CSIR SCIENTIST DISCOVERS A NEW FROG SPECIES TO SCIENCE
A Scientist at the CSIR-Forestry Research Institute of Ghana (FORIG) has announced the discovery of a new frog species found in Ghana and nowhere else in the world.
The new frog species, Phrynobatrachus afiabirago, has a total body length of less than 30mm, approximately the size of a match box and is among the smallest amphibians on our planet. Phrynobatrachus afiabirago (Afia Birago’s puddle frog), has been named after the mother of the lead author (Dr. Caleb Ofori-Boateng), Madam Afia Birago due to her love for nature and the struggles she overcame to raise him and his siblings. Caleb recounts how, her mother, widowed at age 40 raised him and his seven siblings under extremely harsh economic conditions and ensured that each one of them attained the highest level of education.
In a scientific study published in the German-based peer reviewed scientific journal Zootaxa, the CSIR scientists, Dr. Caleb Ofori-Boateng and Dr. Bright Kankam who made this discovery explained that this new frog species is different from all other known frog species based on a combination of both genetic and physical (morphological) differences that include distinct color patterns, body shape and size.
According to Dr. Caleb Ofori-Boateng, he found the first individual of this species in a small forest patch along a forest stream near the town of Jukwa (5°14’44.13’’N, 1°22’42’’W) on the Cape Coast-Kakum National Park route in the central region of Ghana. Additional species have been found in the Atewa Hills Forest Reserve (6.24246°N, -0.5571°E) which the scientists believe houses the most significant population of this frog.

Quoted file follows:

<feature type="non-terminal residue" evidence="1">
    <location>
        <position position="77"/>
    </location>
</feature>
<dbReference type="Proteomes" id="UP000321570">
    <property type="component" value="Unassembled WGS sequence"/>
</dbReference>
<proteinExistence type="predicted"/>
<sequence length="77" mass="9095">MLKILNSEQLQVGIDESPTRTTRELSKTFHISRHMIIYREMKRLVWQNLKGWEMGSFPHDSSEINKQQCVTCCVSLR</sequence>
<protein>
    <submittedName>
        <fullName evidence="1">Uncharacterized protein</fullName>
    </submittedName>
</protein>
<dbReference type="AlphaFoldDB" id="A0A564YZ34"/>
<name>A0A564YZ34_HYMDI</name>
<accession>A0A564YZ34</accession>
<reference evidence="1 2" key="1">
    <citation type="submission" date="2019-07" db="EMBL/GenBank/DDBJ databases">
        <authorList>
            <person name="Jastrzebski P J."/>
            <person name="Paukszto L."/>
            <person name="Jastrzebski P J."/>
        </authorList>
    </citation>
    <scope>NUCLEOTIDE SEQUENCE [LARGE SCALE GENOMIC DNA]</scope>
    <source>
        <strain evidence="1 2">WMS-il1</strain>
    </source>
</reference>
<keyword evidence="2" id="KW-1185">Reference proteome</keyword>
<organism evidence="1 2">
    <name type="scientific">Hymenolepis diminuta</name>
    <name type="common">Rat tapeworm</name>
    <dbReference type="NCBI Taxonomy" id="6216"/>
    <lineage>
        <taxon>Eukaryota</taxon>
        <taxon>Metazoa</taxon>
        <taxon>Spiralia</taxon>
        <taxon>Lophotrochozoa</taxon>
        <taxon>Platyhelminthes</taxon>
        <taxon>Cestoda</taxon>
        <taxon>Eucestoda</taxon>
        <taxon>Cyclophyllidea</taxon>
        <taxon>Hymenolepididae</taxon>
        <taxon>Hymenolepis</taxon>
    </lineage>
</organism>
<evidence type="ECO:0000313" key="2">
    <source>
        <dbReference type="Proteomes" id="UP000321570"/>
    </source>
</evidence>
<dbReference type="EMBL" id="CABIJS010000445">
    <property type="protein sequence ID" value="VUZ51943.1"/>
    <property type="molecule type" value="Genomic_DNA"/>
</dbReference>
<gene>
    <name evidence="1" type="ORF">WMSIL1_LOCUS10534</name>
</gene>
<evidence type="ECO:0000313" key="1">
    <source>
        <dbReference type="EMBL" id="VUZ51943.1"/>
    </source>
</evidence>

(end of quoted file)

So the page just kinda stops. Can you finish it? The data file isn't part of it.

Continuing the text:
Dr. Ofori-Boateng further added that, “although frogs are very beneficial to the environment and humans, our actions are wiping a lot of these species out of existence on a global scale”. Frogs, he explained, have specialized glands in the skin that produce protein-like antimicrobial compounds (peptides) to help them fight various disease-causing organisms including bacteria and viruses. According to him, in a recent study Scientists have discovered that these protein-like compounds from frog skins could be used as a successful treatment in the fight against HIV infection.’ Frogs are therefore a potential cure for HIV/AIDS’ he opined. Still enumerating the benefits of frogs to humanity, he mentioned that frogs can contribute to reducing the prevalence of malaria by feeding on mosquito larvae and entreated the public to support frog conservation. Dr. Ofori-Boateng however lamented that, human actions are fast driving these species to extinction even before we can fully uncover their true benefits to humanity.
The Fumesua-based Forestry Research Institute of Ghana is one of 13 research institutes under CSIR Ghana with the legal mandate of conducting high quality user-focused research to support the sustainable management of Ghana’s forest resources. The CSIR-FORIG scientist worked alongside Prof. Mark Oliver Rödel and Prof. Adam Leaché of the Natural History museum, Berlin and University of Washington, Seattle respectively.